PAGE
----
Date: 25th August 2000
CBS ratings trackers Thursday estimated that 72 million people watched at least part of the Wednesday night's Survivor finale, making it the second-most-watched show of the year, behind the Super Bowl. Analysts were unable to find another summer entertainment show that came close to attracting an audience of that size. It even topped the usual number-two telecast, the Oscars. Traffic to Survivor's Web page on CBS.com reflected the enormous interest in the show, tallying 254,000 "unique" visitors, twice the usual number.
Analysts were at odds Thursday over whether Survivor's success will continue to have an impact on CBS programming, particularly on whether younger viewers will continue to stick around and whether the hike in ratings for Late Show with David Letterman and The CBS Early Show would last.
CBS chief Les Moonves was clearly making no bets about the longterm effect, telling today's (Friday) New York Daily News: ""I don't think we're going to be able to judge the longterm impact until the next Survivor series is on the air," he said.
"The halo effect that was happening to Gumbel and to Letterman, I don't know how much of that will spill over to the fall. I don't think it will be that much. I don't know how far-reaching the effects of Survivor will be." (Today's New York Times, citing CBS's top sales exec, Joseph Abruzzese, said that Survivor II is likely to attract the highest per-commercial price of any series on TV next season.)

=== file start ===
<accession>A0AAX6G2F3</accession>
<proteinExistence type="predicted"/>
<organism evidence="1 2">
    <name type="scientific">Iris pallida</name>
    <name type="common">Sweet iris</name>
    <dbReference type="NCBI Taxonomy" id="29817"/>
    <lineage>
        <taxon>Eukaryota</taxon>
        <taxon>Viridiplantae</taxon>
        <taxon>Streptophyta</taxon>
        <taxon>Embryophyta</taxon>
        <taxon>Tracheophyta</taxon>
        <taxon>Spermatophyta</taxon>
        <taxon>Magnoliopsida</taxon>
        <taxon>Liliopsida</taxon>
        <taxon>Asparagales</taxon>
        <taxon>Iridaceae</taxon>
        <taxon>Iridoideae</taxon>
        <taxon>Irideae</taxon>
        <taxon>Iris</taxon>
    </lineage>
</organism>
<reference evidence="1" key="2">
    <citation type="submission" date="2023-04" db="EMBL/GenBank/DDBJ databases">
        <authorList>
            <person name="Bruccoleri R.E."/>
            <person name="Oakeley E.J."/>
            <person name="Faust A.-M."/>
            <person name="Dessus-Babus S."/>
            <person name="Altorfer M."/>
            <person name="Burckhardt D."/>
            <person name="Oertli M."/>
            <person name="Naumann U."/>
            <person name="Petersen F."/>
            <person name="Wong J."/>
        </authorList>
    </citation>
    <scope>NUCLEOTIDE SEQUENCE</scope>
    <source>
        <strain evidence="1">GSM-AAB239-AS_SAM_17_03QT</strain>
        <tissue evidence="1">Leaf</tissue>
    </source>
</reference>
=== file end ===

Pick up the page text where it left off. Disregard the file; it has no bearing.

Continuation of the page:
Reporting the results today (Friday), Washington Post TV writer Lisa de Moraes wrote: "And if you're wondering why Bryant Gumbel condescended to host the post-Survivor reunion show -- it snagged nearly 40 million viewers. And the last time Gumbel had that many people watching him host a show was . . . never." Significantly perhaps, the show did little to improve the ratings of Chicago's no-nonsense 10:00 p.m. newscast featuring Carol Marin, which followed Wednesday's episode.
Chicago Sun-Times radio-TV columnist Robert Feder reported today that nearly half the Survivor audience bailed out on the newscast. The winner, said Feder, was WLS, the only ABC affiliate in the country to overcome the Survivor ratings explosion.
Richard Hatch, the Rhode Island corporate trainer who won the $1-million top prize on Survivor, told reporters Thursday that he has been deluged with calls from people offering to represent him in future media deals. Hatch said: "There are people in this business and they are called agents and some are called managers and some are called entertainment lawyers. It's going to take me some time. I'm not one to just jump into it without knowing what I'm doing."
Source: Studio Briefing